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Community mourns the passing of former sheriff, Sundance chief

Thursday, May 23, 2019
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Larson Medicine, former Big Horn County Sheriff passed away May 13. Medicine Horse served Big Horn County from 1990 to 2006. Medicine Horse was the first Native American elected sheriff in the state of Montana.

A revered Sundance leader, respected law enforcement officer and former Big Horn County Sheriff, Thomas Larson Medicine Horse Jr. left this world on Monday, May 13, 2019 at the age of 79.

Medicine Horse’s mother Isabel Hill and father Thomas Medicine Horse Sr. raised him traditionally. He received his Apsáalooke name on the fourth day of his life, Bacheewassee, First Man, after Adam in the Christian creation story.

Medicine Horse spent his youth on the Crow Indian Reservation, attending schools in Crow Agency and Hardin. He went on to receive his GED when he was 27.

He met his wife Patti in 1985, during his time working with Vision Quest, a social service program that works with disadvantaged youth taking the guidance from the principles of the Apsáalooke culture.

“He always said he went to Arizona to find a wife,” his wife said. “I had only been there a few days, and I was reading a book and noticed that he was looking at me.”

She went on to say that Medicine Horse asked her what she was reading.

“I told him, and we went out during our free time and we have never separated,” she added. “We were always there to support one another and that love was timeless.”

Working for Vision Quest, Patti said her and her husband were always together.

“We were like two halves of a whole,” she said. “I don’t think that everybody gets to have that. I was very lucky to have found him.”

Patti said her husband was happy with the life that he lead and his legacy of helping people.

“That was our goal to move forward helping people,” she said.

Medicine Horse built his career in law enforcement, but he found his peace in traditional Sundance practices.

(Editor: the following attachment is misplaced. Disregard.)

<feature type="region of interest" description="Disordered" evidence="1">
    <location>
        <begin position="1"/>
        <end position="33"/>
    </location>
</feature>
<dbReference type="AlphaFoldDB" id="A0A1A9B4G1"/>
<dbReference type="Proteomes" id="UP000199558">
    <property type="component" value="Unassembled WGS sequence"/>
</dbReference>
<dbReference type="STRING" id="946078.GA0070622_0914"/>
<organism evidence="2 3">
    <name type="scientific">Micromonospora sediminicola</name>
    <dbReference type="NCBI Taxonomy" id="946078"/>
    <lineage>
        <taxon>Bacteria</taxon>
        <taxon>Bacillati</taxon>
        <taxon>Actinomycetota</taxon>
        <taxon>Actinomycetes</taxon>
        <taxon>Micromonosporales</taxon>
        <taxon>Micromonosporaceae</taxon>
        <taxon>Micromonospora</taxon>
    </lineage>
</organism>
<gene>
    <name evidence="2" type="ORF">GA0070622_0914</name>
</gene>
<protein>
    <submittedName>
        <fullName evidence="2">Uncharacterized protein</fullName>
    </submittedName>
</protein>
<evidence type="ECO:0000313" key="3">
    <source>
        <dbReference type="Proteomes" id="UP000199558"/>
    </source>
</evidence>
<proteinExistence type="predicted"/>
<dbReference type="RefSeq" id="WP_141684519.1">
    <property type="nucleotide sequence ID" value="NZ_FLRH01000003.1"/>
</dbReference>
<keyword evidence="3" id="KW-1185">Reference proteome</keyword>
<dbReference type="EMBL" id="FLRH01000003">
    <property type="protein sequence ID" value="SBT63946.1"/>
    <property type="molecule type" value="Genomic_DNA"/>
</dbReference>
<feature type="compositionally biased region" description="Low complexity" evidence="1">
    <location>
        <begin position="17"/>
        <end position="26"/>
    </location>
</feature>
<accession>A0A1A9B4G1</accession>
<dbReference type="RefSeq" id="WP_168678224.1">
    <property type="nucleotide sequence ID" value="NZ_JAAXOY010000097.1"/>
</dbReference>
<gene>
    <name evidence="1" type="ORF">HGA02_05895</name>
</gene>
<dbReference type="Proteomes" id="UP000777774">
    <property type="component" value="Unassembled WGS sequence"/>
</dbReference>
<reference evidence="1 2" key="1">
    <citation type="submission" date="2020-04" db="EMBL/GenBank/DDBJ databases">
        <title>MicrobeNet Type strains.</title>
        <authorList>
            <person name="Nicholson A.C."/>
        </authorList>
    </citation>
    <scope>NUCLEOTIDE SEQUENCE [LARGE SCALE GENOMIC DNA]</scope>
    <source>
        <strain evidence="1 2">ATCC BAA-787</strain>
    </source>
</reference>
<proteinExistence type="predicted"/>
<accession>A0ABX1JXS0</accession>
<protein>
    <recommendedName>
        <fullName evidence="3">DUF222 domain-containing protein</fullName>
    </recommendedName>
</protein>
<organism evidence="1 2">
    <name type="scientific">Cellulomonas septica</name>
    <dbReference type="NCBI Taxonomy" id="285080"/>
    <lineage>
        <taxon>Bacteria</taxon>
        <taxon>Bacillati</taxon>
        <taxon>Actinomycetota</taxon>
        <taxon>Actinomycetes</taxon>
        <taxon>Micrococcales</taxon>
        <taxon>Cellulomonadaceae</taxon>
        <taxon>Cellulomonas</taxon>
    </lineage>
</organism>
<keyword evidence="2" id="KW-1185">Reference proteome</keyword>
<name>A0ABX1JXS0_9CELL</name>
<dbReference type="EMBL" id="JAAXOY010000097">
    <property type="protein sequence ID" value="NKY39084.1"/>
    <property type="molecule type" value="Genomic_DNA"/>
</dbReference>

His obituary reads that he stopped counting how many Sundances he participated in back in 1999, and at the last count he participated over 75 times.

The Sundance is a difficult ceremony to perform, it requires days of dancing while fasting without food or water, and many practitioners only vow to participate in four dances in their lifetime.

Medicine Horse retired as a Sundance chief in 1999, only to return in 2002. He received the name, Suua Iipche Auk Kulah, Thunder Who Carries The Pipe, during this time.

Over the course of his lifetime Medicine Horse had 12 children and adopted several others as his own, including his nephew Ben Cloud.

“As I was a growing up my father had died when I was 12 years old and Larson pretty much was my father figure along with Don Medicine Horse.” Cloud wrote in an email to the News. “If my mother needed help, they were there to discipline, encourage, but most of all pushed me hard to get my education. I believe that being hard on me was the key for my success in whatever I did and forever grateful to for that. I earned my rights through hard work and never did depend on anyone.”

Cloud went on to write he told his brothers this past week, as they were reflecting, that Medicine Horse made an impact on all their lives.

“We earned our rights to conduct ceremonies, speak in public, be pipe carriers and the biggest for me was being named his replacement in the Crow Shoshoni Sun Dance since 1999 and still carrying it, until I pass it on,” Cloud wrote.

He continued, Medicine Horse always made it a point to make time for everyone in the family or others who needed his counseling or healing.

“Taking the time to show us how to run our ceremonies and learn all that is needed to help people.” Cloud wrote. “He made sure we were able to obtain our power through fasting alone on the mountain. Putting us to the edge of fear so, we no longer feared death. He was a very humble person.”

Cloud said Medicine Horse even requested to not be transported in a hearse, the family transported him to his final resting place in the back of his Dodge truck.

Medicine Horse started his career as a law enforcement officer in 1967 as a jailer/police officer for the Crow Tribal Police force.

He then attended the first class at the U.S. Indian Police Academy in Roswell, New Mexico in 1969. Years later, he would be asked to speak at the graduation for the 100th graduating class the U.S. Indian Police Academy, an accomplishment Medicine Horse would call one of the highlights of his life.

He would go on to complete several training courses that enhanced his skills as an officer. He received commendation from the American Legion for his service to his community in 1980.

He retired from tribal law enforcement and went to Arizona to work for Vision Quest in 1984.

In 1986, he was appointed Big Horn County Undersheriff, he brought his wife up to Montana and began his career in the sheriff’s office.

Medicine Horse successfully ran for Big Horn County sheriff in 1990. He was the first Native American to be elected as a sheriff in the state of Montana, serving four terms

Funeral services were held last week in Crow Agency.


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